Once the demand for the above groups has been met, these groups would follow: People ages 25 – 64 years of age who are at higher risk for H1N1 because of
chronic health disorders or compromised immune systems
Seniors (age 65+). Note: Some seniors may already have existing immunity to the
H1N1 virus from previous infections or vaccinations.
Seasonal Flu Vaccinations According to the Centers for Disease Control and Prevention (CDC), getting the seasonal flu vaccine soon after it becomes available each year is always a good idea, and the protection you get from vaccination will last throughout the flu season (usually from late fall through February). Those who are at high risk for complications from the flu, and should receive a yearly flu shot, include: People with chronic medical conditions such as cardiovascular disease, asthma, or
People with an altered immune system Women who are pregnant during flu season People age 50 and older Children between the ages of 6 months and 23 months People who live with or care for someone who meets these criteria How Do I Know If I Have the Flu? Symptoms of the flu can occur rapidly—usually within an hour or two—and include high fever, coughing, and muscle aches. If you suspect you have the flu, you should contact your doctor. If treatment is needed, the first 24 to 48 hours are critical. You might have the flu if you have a fever of 102°-104° lasting 3-4 days, muscle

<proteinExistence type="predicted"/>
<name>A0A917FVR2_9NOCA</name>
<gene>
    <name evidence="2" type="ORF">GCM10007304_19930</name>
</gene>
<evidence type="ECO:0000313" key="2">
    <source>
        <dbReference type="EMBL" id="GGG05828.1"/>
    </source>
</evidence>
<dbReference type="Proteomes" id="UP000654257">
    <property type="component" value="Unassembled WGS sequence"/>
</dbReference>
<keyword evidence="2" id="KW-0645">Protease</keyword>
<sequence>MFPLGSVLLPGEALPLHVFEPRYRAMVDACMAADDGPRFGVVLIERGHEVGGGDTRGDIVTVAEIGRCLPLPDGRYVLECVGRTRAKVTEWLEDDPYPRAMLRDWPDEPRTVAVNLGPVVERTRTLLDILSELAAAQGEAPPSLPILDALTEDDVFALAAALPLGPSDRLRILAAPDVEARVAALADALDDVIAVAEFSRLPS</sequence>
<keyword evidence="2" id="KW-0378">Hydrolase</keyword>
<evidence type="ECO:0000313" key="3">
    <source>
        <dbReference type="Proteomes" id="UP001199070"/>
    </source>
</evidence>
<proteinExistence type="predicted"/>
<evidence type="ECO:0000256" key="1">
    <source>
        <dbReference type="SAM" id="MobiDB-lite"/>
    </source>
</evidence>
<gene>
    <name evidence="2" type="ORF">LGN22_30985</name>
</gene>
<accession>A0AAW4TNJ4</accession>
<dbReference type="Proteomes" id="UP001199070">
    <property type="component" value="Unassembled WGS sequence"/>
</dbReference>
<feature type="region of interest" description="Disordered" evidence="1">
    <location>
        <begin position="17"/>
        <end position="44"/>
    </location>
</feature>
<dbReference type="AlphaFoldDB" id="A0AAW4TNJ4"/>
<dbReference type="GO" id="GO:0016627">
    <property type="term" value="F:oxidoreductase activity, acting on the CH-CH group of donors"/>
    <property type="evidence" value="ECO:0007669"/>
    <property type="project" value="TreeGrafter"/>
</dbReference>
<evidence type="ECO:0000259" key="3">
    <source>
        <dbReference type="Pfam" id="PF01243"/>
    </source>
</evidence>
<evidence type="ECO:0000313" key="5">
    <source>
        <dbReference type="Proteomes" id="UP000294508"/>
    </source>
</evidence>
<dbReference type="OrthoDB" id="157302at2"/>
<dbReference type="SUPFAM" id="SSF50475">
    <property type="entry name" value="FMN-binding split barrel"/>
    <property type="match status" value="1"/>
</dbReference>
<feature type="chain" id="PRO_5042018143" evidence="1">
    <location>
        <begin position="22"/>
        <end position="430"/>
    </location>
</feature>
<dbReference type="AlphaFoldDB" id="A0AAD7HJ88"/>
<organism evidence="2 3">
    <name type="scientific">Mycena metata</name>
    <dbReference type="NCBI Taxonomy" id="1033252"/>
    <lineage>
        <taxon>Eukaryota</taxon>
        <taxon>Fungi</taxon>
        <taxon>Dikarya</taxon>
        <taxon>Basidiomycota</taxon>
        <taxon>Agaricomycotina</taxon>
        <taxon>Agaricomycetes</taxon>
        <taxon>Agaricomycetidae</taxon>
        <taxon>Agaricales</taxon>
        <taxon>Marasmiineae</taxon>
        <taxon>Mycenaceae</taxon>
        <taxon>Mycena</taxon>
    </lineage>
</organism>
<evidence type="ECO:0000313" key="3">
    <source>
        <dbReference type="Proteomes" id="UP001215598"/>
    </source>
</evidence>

aches, chills, severe cough, extreme fatigue, and general weakness.
It may be a cold if you have a fever of 101° or less, sneeze and cough frequently,
and show symptoms that mostly affect you above the neck.
Don’t Let the Flu Get You Down What Should I Do if I Get the Flu? Call your physician or the Catholic Benefits Nurse Line at 866-855-0183. Employees
and their family members can speak with a nurse 24 hours/day, 7 days/week. All calls are free, confidential, and voluntary.
If possible, stay home to help prevent others from catching your illness. Try to be fever-free for 24 hours before returning to work or other activities. Cover your mouth and nose with a tissue when coughing or sneezing to help prevent